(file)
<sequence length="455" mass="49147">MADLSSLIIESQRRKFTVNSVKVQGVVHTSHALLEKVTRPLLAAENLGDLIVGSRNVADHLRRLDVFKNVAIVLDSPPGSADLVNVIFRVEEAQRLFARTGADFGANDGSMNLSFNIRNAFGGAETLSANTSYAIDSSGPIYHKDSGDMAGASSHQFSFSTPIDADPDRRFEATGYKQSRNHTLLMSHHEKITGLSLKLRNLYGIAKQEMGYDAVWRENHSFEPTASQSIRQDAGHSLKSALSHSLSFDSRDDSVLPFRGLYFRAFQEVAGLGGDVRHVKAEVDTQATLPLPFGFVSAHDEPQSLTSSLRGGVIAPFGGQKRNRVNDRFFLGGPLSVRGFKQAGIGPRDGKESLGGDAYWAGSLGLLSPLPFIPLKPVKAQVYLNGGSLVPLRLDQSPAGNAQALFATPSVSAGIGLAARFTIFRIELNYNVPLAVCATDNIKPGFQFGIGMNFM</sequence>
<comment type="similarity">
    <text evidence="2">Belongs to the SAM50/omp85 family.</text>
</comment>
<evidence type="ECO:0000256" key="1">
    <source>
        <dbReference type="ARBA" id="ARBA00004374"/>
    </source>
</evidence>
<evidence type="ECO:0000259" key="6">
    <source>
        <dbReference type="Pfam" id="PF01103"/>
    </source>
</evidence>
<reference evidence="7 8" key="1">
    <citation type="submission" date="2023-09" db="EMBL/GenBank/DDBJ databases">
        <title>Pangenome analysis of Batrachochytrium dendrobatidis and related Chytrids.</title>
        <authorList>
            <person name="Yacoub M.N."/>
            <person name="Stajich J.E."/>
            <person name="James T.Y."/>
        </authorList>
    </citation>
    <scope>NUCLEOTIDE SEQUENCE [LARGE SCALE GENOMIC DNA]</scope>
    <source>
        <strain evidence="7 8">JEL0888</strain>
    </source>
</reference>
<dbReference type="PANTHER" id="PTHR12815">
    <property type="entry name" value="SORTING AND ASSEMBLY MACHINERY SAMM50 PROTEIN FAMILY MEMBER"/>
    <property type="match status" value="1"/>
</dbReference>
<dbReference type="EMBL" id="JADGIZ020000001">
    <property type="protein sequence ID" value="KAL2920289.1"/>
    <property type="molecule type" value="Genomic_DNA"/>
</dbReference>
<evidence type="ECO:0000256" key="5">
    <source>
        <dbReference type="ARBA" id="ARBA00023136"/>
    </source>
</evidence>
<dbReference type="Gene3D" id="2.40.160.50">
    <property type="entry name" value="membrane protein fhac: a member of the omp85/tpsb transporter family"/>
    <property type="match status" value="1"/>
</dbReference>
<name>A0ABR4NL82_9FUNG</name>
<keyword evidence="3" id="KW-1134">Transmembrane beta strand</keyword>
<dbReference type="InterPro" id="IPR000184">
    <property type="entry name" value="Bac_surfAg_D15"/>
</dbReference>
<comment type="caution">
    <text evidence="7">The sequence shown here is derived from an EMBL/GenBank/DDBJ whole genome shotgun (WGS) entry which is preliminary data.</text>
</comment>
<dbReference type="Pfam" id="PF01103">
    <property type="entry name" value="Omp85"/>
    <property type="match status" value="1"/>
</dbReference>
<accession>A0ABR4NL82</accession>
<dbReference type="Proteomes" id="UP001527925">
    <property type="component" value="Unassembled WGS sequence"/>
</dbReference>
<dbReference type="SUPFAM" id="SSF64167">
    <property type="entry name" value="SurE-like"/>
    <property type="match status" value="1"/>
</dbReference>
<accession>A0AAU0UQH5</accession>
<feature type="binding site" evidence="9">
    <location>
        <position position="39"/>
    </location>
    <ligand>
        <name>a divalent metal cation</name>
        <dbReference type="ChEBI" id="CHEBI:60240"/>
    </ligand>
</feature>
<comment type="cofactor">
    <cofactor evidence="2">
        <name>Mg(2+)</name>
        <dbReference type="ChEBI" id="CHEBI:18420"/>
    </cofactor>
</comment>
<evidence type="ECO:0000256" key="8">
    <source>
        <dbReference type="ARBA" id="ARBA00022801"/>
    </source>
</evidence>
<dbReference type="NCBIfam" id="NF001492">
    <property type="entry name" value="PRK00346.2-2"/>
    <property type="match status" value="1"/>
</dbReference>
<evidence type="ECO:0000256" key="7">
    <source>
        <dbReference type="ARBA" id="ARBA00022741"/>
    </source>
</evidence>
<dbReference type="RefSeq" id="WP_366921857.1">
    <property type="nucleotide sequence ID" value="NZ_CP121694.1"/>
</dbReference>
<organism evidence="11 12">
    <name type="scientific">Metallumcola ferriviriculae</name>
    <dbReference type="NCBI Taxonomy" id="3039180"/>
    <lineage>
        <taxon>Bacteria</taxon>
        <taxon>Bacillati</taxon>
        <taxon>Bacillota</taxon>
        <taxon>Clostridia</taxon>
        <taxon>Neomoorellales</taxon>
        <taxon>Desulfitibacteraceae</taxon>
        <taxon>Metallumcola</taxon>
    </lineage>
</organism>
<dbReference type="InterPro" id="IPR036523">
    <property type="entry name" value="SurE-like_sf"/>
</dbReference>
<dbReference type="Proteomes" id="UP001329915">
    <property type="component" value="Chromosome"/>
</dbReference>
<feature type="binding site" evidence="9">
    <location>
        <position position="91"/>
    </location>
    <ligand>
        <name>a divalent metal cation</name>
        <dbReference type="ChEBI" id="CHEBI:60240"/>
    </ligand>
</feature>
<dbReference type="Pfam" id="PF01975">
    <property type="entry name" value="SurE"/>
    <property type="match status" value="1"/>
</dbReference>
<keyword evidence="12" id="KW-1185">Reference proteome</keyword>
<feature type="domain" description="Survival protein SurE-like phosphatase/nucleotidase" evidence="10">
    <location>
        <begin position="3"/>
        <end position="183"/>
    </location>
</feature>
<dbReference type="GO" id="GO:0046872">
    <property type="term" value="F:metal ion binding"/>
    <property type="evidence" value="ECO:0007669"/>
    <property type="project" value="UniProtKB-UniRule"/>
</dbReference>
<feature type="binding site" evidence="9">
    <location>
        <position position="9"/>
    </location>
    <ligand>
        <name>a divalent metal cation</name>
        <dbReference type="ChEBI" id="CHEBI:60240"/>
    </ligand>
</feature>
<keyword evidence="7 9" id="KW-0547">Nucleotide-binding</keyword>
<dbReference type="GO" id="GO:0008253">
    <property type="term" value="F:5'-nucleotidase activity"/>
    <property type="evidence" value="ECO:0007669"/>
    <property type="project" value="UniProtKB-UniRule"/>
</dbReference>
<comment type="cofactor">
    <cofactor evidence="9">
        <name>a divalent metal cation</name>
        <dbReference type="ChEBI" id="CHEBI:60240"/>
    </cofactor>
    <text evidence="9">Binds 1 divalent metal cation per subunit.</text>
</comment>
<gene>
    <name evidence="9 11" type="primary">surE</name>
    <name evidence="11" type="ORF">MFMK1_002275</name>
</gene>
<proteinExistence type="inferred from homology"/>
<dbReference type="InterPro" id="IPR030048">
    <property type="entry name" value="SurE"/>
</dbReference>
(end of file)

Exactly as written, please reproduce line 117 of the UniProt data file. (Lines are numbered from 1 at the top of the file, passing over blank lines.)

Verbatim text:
</dbReference>